There’s a current group of juniors who have endured a couple of really bad seasons (this season should be our best in program history). As I’m reviewing my recruiting and commitments to the team next year, some player will lose significant playing time to newcomers. My question: do you recruit to replace your current players, add depth, get warm bodies, etc? I love for depth and people to compete for their time at this level but don’t want to make this first large class of seniors last year a bench warming experience. Thoughts?

This is from a Facebook group and got some interesting responses. One of them was, “Your job is to recruit better players than the ones you currently have. Full stop.”

I have a couple problems with that statement, but I’ll focus on the one related to priorities.

First, the priority

Review what the posting coach said the priorities are for their program. Make the roster number (some minimum squad size). Run a clean program. Have good student-athletes who graduate on time and are active in the community. I didn’t see anything about winning, or even being competitive, in there. Did you?

By the way, this type of attitude from the administration is not uncommon at the college level. There are many schools where competitiveness is not a priority. Some blame that on volleyball being a second tier (or lower) sport, which is certainly often true. There are colleges, however, that simply see athletics as part of the student experience – across all sports. Winning for them is just not that important.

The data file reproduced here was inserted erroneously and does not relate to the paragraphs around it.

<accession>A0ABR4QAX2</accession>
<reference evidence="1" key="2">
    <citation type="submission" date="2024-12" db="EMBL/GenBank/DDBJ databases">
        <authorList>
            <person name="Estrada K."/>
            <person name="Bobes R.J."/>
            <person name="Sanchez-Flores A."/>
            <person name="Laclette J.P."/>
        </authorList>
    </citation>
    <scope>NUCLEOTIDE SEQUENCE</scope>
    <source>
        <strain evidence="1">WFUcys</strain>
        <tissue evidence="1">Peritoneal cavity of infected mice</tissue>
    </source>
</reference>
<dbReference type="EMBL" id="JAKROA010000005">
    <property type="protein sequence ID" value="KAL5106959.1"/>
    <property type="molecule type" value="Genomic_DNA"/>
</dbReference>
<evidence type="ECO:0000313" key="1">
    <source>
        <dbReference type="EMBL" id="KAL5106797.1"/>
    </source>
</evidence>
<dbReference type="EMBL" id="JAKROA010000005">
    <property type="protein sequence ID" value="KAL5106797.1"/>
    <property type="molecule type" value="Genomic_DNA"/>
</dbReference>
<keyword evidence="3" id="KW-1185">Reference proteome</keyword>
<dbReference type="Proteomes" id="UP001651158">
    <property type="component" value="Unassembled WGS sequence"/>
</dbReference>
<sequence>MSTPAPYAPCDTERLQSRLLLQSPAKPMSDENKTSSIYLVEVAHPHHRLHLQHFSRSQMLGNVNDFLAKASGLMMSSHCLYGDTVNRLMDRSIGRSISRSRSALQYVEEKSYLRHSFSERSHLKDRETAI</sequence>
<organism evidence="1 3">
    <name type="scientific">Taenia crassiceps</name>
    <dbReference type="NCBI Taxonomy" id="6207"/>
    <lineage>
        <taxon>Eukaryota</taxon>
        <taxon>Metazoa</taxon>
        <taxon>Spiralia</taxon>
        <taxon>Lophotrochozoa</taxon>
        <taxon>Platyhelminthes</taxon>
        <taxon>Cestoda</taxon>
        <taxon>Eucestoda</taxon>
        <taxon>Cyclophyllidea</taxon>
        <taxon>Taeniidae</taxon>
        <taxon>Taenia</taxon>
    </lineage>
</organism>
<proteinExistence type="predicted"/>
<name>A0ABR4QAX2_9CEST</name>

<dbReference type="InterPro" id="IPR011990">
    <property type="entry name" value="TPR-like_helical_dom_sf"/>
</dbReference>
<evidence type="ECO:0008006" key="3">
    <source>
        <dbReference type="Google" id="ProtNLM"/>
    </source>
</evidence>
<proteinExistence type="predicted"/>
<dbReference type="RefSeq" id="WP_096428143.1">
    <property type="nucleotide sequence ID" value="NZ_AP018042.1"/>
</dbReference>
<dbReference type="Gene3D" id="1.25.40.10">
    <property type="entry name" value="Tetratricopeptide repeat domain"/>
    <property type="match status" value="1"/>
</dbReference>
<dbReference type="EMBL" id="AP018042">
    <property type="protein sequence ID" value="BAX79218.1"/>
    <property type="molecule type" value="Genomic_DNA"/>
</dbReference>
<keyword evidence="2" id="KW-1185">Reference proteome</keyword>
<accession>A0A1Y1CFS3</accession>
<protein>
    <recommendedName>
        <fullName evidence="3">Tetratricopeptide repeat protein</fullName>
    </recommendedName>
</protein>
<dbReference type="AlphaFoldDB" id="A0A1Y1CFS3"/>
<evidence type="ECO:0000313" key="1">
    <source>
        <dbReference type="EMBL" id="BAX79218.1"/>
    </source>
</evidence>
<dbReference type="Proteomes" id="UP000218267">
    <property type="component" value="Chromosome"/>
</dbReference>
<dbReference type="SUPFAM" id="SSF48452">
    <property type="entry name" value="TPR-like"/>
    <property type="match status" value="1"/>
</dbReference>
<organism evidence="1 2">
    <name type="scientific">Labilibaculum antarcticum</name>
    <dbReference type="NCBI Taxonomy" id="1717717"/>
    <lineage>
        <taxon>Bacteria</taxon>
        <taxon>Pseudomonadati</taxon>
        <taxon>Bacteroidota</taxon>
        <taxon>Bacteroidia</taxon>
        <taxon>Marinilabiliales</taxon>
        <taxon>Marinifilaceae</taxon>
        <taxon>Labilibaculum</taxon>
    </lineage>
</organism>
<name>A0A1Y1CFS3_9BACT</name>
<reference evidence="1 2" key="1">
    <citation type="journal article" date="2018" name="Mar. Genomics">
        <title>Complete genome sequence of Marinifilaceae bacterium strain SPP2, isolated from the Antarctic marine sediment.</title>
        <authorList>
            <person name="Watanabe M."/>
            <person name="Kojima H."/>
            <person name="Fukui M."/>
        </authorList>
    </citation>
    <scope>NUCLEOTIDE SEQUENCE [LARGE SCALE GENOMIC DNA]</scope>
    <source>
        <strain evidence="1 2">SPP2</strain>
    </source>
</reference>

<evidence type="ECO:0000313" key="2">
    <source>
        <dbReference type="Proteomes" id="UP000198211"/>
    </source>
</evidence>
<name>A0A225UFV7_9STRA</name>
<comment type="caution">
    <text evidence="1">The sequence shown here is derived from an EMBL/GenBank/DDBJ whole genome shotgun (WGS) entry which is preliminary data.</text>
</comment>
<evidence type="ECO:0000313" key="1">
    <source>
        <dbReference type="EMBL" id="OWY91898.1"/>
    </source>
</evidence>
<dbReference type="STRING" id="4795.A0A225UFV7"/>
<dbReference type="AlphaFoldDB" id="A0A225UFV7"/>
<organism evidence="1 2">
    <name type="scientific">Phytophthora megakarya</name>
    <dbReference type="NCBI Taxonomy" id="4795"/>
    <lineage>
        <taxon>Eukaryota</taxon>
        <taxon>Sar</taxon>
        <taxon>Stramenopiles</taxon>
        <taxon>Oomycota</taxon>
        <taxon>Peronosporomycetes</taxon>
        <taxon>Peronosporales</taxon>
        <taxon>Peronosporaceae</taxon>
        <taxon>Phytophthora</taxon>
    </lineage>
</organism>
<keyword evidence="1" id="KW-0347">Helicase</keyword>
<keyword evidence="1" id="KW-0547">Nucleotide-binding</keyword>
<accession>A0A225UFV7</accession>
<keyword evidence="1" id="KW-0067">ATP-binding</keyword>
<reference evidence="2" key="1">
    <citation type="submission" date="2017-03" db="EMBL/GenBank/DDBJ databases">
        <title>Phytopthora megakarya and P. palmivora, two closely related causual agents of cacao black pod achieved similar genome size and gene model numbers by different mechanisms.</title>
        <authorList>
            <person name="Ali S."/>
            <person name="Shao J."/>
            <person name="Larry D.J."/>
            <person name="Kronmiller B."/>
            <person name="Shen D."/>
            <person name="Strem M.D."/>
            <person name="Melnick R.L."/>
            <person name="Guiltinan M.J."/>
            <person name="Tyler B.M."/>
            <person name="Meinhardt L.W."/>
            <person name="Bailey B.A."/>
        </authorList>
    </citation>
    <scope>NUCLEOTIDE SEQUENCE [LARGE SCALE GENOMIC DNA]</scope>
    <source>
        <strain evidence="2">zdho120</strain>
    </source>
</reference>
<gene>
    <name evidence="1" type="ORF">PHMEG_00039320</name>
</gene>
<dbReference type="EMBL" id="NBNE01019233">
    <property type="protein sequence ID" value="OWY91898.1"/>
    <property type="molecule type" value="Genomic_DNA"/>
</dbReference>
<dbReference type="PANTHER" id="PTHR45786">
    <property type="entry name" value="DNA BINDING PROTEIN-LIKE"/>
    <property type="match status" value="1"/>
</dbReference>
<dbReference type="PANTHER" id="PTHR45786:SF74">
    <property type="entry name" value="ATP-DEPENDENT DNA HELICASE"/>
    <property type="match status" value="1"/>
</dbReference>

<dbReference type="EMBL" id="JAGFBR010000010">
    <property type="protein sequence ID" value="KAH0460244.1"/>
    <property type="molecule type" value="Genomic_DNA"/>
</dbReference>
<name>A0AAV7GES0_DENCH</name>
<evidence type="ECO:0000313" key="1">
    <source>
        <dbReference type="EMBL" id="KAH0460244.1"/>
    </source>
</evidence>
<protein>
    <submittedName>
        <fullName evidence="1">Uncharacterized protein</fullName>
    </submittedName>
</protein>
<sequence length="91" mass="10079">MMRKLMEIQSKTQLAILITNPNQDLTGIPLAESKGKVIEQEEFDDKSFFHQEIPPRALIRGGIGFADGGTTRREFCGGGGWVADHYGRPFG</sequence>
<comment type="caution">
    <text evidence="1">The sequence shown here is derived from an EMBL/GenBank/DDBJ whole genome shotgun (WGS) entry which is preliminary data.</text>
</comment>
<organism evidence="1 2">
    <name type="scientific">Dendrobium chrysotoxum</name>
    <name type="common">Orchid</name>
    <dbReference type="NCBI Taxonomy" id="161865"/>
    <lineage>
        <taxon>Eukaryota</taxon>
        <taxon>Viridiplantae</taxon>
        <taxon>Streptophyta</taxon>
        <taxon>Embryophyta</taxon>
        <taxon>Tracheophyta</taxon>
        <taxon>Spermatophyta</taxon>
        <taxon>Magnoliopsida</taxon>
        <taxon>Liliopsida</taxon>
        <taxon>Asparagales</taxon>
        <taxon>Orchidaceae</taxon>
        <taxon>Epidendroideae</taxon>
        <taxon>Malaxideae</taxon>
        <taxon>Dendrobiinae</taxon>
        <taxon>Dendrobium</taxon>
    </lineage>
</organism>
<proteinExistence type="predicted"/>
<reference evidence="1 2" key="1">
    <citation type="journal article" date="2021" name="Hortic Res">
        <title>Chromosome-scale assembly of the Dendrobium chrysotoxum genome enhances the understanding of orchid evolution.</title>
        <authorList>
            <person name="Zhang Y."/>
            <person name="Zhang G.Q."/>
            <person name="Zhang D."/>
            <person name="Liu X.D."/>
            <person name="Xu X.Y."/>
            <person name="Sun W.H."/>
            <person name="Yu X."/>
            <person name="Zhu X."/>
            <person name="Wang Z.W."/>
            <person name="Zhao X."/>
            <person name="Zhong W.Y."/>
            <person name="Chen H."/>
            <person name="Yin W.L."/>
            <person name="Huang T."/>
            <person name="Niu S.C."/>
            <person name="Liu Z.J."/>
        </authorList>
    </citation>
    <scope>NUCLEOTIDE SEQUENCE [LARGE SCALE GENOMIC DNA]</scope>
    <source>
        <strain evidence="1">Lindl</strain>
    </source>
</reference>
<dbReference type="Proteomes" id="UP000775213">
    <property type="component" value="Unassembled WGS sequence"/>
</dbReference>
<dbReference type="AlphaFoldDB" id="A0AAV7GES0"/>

It’s all fine and good to want to win. If, however, your boss doesn’t care about wins and losses, you have other priorities to consider. If you think you want to move on some day, you may think the winning and losing will matter to future employers. That’s probably true, but who is going to be on top of your list of references for future jobs. Your current boss (Athletic Director), right? If you don’t do the job they want, do you think they’ll give you a good reference? That’s assuming you don’t simply get fired.

So, for this coach the first recruiting priority is bringing enough players in to make the number. They need to be good students, as well as good citizens.

Of course, I’m not saying you can’t recruit good players and fulfill the above criteria. It’s just that when it comes to favoring one side or the other, the bias has to be toward the above.

Team chemistry

While it’s not specifically on the priority list outlined, you know at least a reasonably positive team chemistry is desirable. No Athletic Director wants to hear about disharmony in a team, especially if it means players (and perhaps parents) calling them to complain. Having a bunch of upperclassmen riding the pine is a quick way to having serious chemistry issues.

That is unless those seniors buy in.

Some times you get players who have suffered so long with the losing and poor performance they just want to be part of something good. They might be willing to sacrifice their own playing time for better overall team performance.

Of course sometimes they say that, then don’t actually live up to it.

So the question is whether you think you can keep those players “recruited over” reasonably happy. They won’t get the playing time, but are there other ways they can still have a role in the team that’s meaningful to them?

One way to go

If you think lack of playing time for upperclassmen is going to cause problems, maybe the best approach is to gradually trickle in higher quality athletes. Instead of bringing in five new players who could start, maybe you bring in 1-2 this year and then build things up over time. That also lets you build toward the type of team culture you want.

The bottom line is it isn’t always good to just go out and recruit the best players you can find.